Chapter Three

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The woman slapped her palms on the table, throwing the quill to the ground. As she snatched the ink-soaked map into her hands, the door burst open.

"What the hell is going on?" the man exclaimed. His amber eyes were wide — anger was not the cause.

For a few seconds, the room stilled. Nobody dared shatter the delicate silence that had formed, for fear it would never be found again.

"Najia." The woman shoved the yellowed paper back down and fell on the chair beside her. "Najia, look at me."

"Leave me alone," she spat.

The man blew out a breath. The sympathy in his eyes was foreign, forming thin layers of moisture he was used to wiping off. He would let it show this time. Maybe, just maybe, it would save her.

The trees outside trembled with the force of relentless wind. "I'm scared," she murmured, her eyes tightly shut and her brows knitted. "What have we done, Erhan?"

For what seemed like the fifth time that day, I shivered awake.

The sun had sunk beneath the skyline, giving the stars their chance to dazzle. The bizarre dream still soared around my mind; its protagonists were so familiar, yet as the seconds ticked by, their faces blurred.

I rolled on my back to stare at the bottom of the deck's floorboards. Atulaji had thought it best to give the captain's cabin to Erhan, which meant I was now exiled to the hold with the rest of his silent crew. What have you done? a voice shrilled in my mind. I couldn't avoid it anymore. Any justification I had conjured up to console myself seemed laughable before the dull throb in my chest, the sick taste in my mouth.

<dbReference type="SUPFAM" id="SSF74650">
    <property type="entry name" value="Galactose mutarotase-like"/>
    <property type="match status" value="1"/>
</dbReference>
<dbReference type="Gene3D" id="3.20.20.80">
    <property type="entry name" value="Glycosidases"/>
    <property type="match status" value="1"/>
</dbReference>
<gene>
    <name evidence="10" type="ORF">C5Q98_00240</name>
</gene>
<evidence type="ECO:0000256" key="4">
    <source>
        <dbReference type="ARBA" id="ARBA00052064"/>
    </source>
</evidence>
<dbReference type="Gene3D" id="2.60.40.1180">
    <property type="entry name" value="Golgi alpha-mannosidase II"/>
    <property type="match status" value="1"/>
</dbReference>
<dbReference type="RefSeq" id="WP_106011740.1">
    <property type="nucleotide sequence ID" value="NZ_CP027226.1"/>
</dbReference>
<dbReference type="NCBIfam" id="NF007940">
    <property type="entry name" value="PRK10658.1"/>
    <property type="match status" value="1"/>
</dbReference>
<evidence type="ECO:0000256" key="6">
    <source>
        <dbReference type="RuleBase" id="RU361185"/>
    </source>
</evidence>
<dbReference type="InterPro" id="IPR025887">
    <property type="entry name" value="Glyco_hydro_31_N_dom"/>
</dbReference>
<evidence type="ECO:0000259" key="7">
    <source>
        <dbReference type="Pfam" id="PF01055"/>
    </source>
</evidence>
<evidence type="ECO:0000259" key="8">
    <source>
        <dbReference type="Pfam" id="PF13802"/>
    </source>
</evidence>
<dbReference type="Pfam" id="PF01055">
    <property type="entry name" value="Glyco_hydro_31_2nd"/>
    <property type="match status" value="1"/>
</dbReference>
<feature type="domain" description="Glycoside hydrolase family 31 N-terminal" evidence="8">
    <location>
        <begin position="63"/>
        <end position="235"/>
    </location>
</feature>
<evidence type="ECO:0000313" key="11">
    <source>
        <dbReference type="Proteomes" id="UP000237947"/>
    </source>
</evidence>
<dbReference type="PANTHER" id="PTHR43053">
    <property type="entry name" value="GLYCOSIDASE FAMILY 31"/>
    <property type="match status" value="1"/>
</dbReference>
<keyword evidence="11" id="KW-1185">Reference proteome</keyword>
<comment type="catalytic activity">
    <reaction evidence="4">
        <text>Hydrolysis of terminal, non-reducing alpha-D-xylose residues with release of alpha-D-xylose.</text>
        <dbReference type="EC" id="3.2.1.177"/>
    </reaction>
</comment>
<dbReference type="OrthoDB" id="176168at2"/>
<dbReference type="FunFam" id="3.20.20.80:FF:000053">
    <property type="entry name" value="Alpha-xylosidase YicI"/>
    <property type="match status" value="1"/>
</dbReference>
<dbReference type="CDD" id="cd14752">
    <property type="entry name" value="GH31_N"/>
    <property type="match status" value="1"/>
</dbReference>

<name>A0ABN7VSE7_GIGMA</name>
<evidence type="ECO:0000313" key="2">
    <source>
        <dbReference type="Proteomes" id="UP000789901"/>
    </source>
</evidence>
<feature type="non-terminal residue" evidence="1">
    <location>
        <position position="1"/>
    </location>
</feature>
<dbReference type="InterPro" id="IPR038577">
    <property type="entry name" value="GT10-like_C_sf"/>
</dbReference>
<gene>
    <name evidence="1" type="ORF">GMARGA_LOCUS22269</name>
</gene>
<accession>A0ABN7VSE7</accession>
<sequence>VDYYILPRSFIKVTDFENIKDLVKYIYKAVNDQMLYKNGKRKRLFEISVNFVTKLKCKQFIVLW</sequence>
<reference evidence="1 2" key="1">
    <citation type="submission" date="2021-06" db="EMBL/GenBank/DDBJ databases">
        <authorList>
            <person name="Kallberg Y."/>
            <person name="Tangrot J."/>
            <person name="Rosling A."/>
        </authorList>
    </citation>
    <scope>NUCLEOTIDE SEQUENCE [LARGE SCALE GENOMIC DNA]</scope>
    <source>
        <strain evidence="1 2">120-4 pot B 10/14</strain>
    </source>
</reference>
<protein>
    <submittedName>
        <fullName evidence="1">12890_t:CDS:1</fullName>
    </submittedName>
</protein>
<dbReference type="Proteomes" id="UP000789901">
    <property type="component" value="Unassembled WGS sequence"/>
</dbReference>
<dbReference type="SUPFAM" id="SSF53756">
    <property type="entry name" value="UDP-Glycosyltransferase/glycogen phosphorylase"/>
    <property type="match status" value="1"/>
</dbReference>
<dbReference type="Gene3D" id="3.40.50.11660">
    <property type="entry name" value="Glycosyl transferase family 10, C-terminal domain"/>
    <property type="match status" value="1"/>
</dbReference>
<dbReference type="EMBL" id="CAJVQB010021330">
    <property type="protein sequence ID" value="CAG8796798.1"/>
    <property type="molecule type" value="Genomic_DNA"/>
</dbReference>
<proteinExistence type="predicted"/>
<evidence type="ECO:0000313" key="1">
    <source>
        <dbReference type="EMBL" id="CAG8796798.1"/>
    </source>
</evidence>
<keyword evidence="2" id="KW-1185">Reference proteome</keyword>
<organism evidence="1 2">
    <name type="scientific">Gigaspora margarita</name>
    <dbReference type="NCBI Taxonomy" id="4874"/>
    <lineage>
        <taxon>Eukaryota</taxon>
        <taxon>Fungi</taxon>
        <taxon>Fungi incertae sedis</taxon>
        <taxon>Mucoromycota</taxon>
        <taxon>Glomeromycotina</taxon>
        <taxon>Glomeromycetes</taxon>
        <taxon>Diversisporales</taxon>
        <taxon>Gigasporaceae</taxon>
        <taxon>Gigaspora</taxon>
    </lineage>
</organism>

Maybe there was still time to save myself. Look at me, Najia. The remnants of the fading dream persisted; a last chance disguised as a meaningless vision.

"Are you awake?" I whispered. It was a vague question; Atulaji was great at answering those.

"How could I sleep?" he hissed. I turned to glance at him. He lay against a barrel, his eyes wide and red-stricken. "I'm never doing charity again. Going wherever the wind takes him, he told me. Two-faced bastard!"

I sat up, my head filled with terrible ideas. "I'm going to talk to him."

The old sailor raised his chest and glared at me. "No! I don't want my ship in shreds. You stay where you are."

The wood creaked beneath my feet, accompanied by the scolding whispers Atulaji flung my way. I didn't listen; when did I ever? The chorus of hushed murmurs served as a funeral march as I ascended the stairs.

A few hours ago, my head was buzzing with wonder. Now all I could think was run away.

My pride wasn't that frail; I wouldn't allow myself to scramble back to the hold with nothing to appetize Atulaji's anxious queries. And, for better or worse, I stood outside the door to the captain's chamber before sense arrived to me. I raised a hesitant fist and tapped the oak. Swallowing down my reluctance, I announced, "It's me."

I heard a low shuffling from the other side. My pulse stirred and I stepped back, readjusting my posture to a more assertive one. It was hopeless. He would scoff at me anyway.

Yet the shuffling soon ceased, and the thick silence resumed its reign.

I inhaled slowly, leaning against the door. My lips trembled as I spoke, as if my body was trying to shake me back into sanity before I revealed my final card. "Who is Najia?"

I pressed my ear on the wood, scouring for a breath, a grunt, a sign Erhan was still conscious. Nothing. Not even the old bed frame made its usual obnoxious sound.

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